Aside from the censorship, Google also alleged the Chinese government attacked the company’s Gamma services multiple times to monitor human rights advocates’ emails. In its defense, “China responded that companies doing business in the country must follow the law’ (“New York Times”). Since its enactment, the censorship system has actively taken down more than one thousand nine hundred Websites and two hundred blobs. Despite strict regulations and censorship, China’s Internet community still remains one of the most diverse in the world. The number of floggers in China has recently gone up to over seventy million.

And China now has over three hundred million internet users, the largest national virtual community in the world (“New York Times”). The Chinese government has a Eng history of openly/secretly detaining and executing human rights activists and political reform advocates. As recently as April 3 2011, Ai Wee Wet, China’s most prominent contemporary artist, and human rights advocate was added to this long International Airport, he was arrested by the security agents. Within the same day, his art studio was raided by the police (Richer).

The arrest comes as a warning to other advocates, and an elimination of Sais’s attempt to launch a “Jasmine revolution”, one that would have been similar to the famous Tunisian political revolution that started a chain reaction in the Middle East. The infamous topic of discussion “Jasmine rallies” has gotten twenty six people detained, thirty more under house arrest, while two hundred others are listed under “soft detention”. Is not a crackdown in the class cycle of tightening and loosening,” said Nicholas Becquerel, Hong-Kong based China researcher for Human Rights Watch. This is an effort by the government to redraw the lines of permissible expression in China, to restrict the most outspoken advocates of global values” (Richer). Ai Wee Wee is very well known on the contemporary art scene, especially because of his involvement as the artistic director of the “Bird’s Nest” Olympic Stadium”. His artistic vision is unique in that his works transcend beyond the mere aesthetics, they often manifest condemnation of the political system, and express a struggle to be free of restrictions. Ai uses his fan base in many of his art exhibits.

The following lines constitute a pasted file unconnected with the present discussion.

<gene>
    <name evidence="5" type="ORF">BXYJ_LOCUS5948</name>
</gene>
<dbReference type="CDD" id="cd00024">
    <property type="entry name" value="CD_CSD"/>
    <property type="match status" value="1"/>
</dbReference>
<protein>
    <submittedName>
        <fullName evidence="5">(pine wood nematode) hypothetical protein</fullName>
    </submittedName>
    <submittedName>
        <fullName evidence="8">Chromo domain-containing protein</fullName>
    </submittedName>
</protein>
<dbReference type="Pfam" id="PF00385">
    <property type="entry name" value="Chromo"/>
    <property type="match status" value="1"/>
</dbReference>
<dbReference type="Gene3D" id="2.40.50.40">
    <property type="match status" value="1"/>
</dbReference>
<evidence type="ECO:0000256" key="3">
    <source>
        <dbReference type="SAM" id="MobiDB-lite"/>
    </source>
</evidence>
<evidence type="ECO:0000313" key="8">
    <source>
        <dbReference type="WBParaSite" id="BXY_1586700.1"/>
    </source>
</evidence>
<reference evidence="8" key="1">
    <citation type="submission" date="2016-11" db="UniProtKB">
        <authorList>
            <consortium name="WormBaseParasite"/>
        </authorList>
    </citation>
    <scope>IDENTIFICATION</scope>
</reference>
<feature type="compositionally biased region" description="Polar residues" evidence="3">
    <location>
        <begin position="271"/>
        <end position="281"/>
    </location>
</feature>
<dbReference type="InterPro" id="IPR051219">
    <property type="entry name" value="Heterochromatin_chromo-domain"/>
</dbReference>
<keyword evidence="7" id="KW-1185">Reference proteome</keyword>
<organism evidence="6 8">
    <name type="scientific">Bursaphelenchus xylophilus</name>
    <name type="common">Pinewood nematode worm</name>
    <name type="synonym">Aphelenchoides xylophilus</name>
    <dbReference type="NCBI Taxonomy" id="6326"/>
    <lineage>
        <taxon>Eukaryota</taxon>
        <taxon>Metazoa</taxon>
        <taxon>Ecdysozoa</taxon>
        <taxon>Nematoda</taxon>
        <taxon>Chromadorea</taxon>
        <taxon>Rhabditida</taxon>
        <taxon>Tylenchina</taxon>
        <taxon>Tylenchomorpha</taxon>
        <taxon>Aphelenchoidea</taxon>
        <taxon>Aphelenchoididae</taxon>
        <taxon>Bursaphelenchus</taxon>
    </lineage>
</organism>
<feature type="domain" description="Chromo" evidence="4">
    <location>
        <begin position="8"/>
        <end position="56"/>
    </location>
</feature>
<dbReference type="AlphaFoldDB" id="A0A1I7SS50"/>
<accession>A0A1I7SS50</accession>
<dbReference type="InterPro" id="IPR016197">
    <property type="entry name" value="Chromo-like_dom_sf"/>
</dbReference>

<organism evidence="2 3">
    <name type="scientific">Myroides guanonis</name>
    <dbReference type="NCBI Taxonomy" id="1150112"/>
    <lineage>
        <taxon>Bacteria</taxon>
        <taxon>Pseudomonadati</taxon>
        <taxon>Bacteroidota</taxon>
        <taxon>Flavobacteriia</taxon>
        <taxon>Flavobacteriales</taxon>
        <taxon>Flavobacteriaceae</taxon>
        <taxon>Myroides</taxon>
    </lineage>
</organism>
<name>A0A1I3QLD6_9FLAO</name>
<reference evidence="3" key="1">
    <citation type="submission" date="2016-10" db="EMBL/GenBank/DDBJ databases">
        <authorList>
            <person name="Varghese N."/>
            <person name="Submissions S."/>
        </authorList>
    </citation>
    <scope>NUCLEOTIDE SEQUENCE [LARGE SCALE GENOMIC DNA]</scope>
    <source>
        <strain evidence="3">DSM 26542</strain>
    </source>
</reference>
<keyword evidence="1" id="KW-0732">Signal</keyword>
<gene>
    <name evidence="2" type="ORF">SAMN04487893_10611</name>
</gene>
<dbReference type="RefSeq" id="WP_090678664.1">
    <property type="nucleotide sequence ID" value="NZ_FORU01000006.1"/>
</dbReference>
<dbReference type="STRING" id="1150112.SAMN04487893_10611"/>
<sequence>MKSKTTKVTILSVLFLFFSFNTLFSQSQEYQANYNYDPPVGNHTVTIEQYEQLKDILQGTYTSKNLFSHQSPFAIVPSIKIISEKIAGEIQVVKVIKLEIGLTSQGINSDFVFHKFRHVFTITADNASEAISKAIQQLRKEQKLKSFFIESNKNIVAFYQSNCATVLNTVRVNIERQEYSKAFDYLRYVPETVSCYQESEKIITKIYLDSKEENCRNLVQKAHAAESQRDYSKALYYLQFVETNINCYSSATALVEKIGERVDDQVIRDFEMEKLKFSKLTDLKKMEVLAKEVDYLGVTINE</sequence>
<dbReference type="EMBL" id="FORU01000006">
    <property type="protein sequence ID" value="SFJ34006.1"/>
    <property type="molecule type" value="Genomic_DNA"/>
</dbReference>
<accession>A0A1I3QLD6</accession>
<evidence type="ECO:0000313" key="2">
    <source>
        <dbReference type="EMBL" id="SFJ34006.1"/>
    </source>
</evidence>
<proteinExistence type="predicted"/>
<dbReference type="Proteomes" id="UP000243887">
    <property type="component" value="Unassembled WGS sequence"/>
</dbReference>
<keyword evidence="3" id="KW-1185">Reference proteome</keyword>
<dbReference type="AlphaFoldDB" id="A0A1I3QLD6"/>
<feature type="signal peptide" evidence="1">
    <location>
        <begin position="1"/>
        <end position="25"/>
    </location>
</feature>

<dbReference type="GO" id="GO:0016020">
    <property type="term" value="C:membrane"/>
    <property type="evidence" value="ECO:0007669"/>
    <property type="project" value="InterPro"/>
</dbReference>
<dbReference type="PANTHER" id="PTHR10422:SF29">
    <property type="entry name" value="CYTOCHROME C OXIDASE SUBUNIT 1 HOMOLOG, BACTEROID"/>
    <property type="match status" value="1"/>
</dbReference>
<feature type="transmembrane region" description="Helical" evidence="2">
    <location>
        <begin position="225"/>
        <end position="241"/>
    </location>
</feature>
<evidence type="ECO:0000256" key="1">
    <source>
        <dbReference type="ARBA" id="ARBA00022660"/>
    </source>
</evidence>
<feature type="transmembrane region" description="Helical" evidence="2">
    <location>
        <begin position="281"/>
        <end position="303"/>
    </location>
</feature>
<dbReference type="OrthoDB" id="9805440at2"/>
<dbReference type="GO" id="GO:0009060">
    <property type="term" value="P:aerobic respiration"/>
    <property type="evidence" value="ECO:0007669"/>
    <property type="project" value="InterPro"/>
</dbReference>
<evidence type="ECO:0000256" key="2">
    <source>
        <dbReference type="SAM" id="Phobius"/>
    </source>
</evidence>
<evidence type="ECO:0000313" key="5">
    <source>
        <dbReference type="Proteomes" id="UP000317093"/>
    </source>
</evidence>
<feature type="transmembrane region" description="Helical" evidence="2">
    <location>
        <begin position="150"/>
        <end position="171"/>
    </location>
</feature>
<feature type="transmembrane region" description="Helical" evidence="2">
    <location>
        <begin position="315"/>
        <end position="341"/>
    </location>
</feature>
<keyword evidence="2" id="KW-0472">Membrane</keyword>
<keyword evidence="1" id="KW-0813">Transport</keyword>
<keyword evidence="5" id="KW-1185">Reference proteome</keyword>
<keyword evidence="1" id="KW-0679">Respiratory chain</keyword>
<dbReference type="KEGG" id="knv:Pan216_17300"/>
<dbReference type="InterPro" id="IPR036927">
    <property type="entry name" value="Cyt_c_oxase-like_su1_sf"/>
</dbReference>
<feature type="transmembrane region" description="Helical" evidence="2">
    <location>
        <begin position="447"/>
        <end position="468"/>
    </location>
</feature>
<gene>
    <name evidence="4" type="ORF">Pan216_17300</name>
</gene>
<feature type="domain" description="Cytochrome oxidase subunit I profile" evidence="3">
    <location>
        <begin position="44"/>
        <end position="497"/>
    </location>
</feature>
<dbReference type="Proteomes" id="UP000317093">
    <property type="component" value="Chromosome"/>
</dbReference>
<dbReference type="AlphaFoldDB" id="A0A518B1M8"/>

For instance, in his 1=1001 project, Ai invited one thousand and one Chinese to travel to Easel to participate in a documentary. The objective of the project is to inspire the participants to embrace their individuality, and protect that individuality from the overwhelming oppression of the state. The project was a huge success; memories of he trip remain a unique part in the life of each participant (Richer). Because of Sais’s popularity and his outspoken demeanor as a critic of the regime, he is often subjected to imprisonment by the government.

In his previous run in with the authority, Ai was injured so brutally that he had to be hospitalized to get the blood drained from his brain. The Chinese government is constantly in Sais’s way to prevent him from realizing his artistic vision. Ai was banned from having his own exhibition in Beijing. His newly built studio was then demolished. Ai later decided to open a studio in Berlin so that he can freely express his art. Following Ai Weiss arrest, his supporters around the world protested in front of Chicane’s embassies, demanding Ai to be released.

So far, the Chinese government has kept it silence on the whereabouts of AAA, and on the charges that were brought against the visionary artist (Richer). The most important explanatory factors in understanding the issue of human rights in China is its political regime, more specifically communism. Even though it might seem that a combination of Communist ruling and human rights restrictions had done an exceptional Job in developing China’s economy, in the near true there has got to be changes within the Chinese’ political system regarding its human rights restriction in order to balance out its economic growth.

Jesse
from Nandarnold